BY MARIE PULEO, POMPANO BEACH REAL ESTATE AND DEVELOPMENT REPORTER
HIDDEN HARBOUR PROJECT: The Planning and Zoning Board on Tuesday unanimously approved the site plan for a 300-unit mixed-use development project off N. Federal Hwy in Pompano Beach. It was one of the last steps of an approval process that began several years ago, starting with a land use change, and then rezoning the property, while creating controversy among residents in the neighborhood.
The project, called Harborside At Hidden Harbour, is planned for a site located east of Federal Highway, north of NE 14th St. Causeway and south of NE 16th Street, with NE 23rd Avenue running north-to-south through the middle of it. The site is being developed by the owner of the adjacent Aquamarina Hidden Harbour marine facility, which will be incorporated into the project.
The new Hidden Harbour project will consist of a 9-story mixed-use building that will be built along N. Federal Highway, and a second mostly residential building that will front NE 16th Street. The building on NE 16th Street will replace an existing boatyard, and will transition in height from three stories to six stories to eight stories, and then to nine stories.
The plan is for 141 one-bedroom units, 137 two-bedroom units, and 22 three-bedroom units, which will likely be rentals.
The building fronting Federal Highway will include a ground-floor restaurant and bar with indoor and outdoor seating and a view down the Caliban Canal, as well as a marine retail space and showroom. At the south end of the building, there will be a 9-story parking garage with 574 spaces.
The roof of the parking garage will have a pool deck with an outdoor kitchen, billiards and other private amenities. From the deck, there will be views of the canal to the east and the golf course to the west. The 9th floor will also have a clubhouse and fitness center.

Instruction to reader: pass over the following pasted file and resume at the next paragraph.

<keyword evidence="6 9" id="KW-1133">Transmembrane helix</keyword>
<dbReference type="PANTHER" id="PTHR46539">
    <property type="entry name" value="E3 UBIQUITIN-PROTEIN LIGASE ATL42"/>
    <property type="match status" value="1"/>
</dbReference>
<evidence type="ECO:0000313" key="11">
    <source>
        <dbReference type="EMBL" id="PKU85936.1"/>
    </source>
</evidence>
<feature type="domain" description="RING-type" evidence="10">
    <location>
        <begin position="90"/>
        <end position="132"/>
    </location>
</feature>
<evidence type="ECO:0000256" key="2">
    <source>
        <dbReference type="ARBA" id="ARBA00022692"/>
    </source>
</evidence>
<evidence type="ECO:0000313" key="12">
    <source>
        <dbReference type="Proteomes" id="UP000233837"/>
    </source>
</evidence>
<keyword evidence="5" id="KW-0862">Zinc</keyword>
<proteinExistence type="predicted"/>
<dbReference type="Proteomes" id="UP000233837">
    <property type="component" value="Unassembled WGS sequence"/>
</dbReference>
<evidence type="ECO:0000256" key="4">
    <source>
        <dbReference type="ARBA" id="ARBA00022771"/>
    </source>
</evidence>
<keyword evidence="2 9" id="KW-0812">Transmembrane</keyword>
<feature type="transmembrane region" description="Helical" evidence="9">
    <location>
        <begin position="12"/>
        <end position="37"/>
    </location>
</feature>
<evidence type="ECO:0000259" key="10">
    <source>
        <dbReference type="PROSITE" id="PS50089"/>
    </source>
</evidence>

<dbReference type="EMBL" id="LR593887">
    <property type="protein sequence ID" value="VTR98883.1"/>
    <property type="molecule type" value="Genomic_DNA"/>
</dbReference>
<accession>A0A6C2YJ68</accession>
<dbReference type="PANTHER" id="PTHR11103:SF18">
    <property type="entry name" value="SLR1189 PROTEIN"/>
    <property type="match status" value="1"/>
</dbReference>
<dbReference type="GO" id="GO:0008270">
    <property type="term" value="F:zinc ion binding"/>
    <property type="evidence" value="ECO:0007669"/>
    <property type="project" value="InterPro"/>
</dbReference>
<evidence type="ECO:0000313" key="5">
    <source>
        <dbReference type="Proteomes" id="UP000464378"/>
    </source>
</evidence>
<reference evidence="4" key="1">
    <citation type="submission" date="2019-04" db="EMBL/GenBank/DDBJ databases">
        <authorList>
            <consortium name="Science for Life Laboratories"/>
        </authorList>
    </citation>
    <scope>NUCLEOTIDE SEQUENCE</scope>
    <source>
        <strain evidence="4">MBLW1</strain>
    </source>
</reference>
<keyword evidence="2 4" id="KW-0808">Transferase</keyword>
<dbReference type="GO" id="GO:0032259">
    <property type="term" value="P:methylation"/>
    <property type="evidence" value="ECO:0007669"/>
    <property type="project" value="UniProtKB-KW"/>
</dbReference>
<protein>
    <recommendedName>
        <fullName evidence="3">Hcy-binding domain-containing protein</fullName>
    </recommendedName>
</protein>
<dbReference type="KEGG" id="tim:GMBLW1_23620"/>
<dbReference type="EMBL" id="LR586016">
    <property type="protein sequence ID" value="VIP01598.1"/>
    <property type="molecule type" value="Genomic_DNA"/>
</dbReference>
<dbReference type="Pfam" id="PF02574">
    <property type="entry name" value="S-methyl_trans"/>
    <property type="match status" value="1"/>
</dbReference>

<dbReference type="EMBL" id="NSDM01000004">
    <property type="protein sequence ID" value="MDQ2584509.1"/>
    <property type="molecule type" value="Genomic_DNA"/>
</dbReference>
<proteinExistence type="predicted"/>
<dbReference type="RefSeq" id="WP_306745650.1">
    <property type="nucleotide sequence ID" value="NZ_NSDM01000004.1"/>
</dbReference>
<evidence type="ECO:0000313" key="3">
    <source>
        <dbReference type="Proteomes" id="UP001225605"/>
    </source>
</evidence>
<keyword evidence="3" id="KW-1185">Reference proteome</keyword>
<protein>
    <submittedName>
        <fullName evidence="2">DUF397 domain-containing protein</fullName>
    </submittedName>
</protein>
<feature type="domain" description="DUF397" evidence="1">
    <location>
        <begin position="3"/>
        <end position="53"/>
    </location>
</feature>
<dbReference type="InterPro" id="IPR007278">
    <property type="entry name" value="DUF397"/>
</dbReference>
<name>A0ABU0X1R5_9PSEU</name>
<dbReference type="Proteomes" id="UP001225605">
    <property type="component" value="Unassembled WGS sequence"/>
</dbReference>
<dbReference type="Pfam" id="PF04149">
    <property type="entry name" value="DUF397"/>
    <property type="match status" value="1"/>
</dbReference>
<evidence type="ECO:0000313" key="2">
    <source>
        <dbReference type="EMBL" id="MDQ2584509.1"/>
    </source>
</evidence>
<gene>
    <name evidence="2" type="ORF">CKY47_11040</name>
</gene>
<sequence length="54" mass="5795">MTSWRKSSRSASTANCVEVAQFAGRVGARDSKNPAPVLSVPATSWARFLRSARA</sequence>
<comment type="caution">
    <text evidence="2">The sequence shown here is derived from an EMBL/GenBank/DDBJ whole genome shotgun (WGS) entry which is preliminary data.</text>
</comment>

A ‘paseo’ is planned as part of the building along Federal Highway, providing both access into the development as well as creating a view corridor from Federal Highway along the canal.
Pedestrian promenades are planned along the waterway on NE 23rd Avenue and NE 16th Street. The marina’s existing dry boat storage building will remain, as well as boat slips for use by customers of the marina.
The Hidden Harbour project originally included a 7-story pedestrian bridge over NE 23rd Avenue connecting the building on Federal Highway with the building on NE 16th Street, starting at the third floor. It also called for portions of 32 residential units to be built over the east and west sidewalks of NE 23rd Avenue, supported by columns and creating an arcade on each side of the avenue.
Those two elements were removed from the plans after the City Commission and residents expressed concern about putting private residences in a public right-of-way.
In the revised plans, a portion of a small, grassy lot on the north side of NE 16th Street that the developer set aside for use as a public park is now slated as a valet parking area for residents of the building on NE 16th Street. The previous plan required those residents to park in the garage in the building fronting Federal Highway, and then walk to their units using the pedestrian bridge.
An integrated valet drop-off area with five stacking spaces will be in front of the building on NE 16th Street, off the public right-of-way. The lot across the street will have nine spaces dedicated for use as an additional staging area in the event of a back-up.
At City Commission meetings and community meetings, a number of residents consistently opposed the project, voicing concern about increased traffic, the building heights, the density, and more recently, the valet parking on NE 16th Street.
At Tuesday’s Planning and Zoning board meeting, the City’s traffic consultant said a valet operation analysis submitted by the developer was reviewed and found to be sufficient. Valet parking is also planned in front of the restaurant entrance on NE 23rd Avenue. As the valet parking gets closer to being ready, the developer will need to obtain approval of a valet parking agreement, which will be reviewed by the City’s parking manager.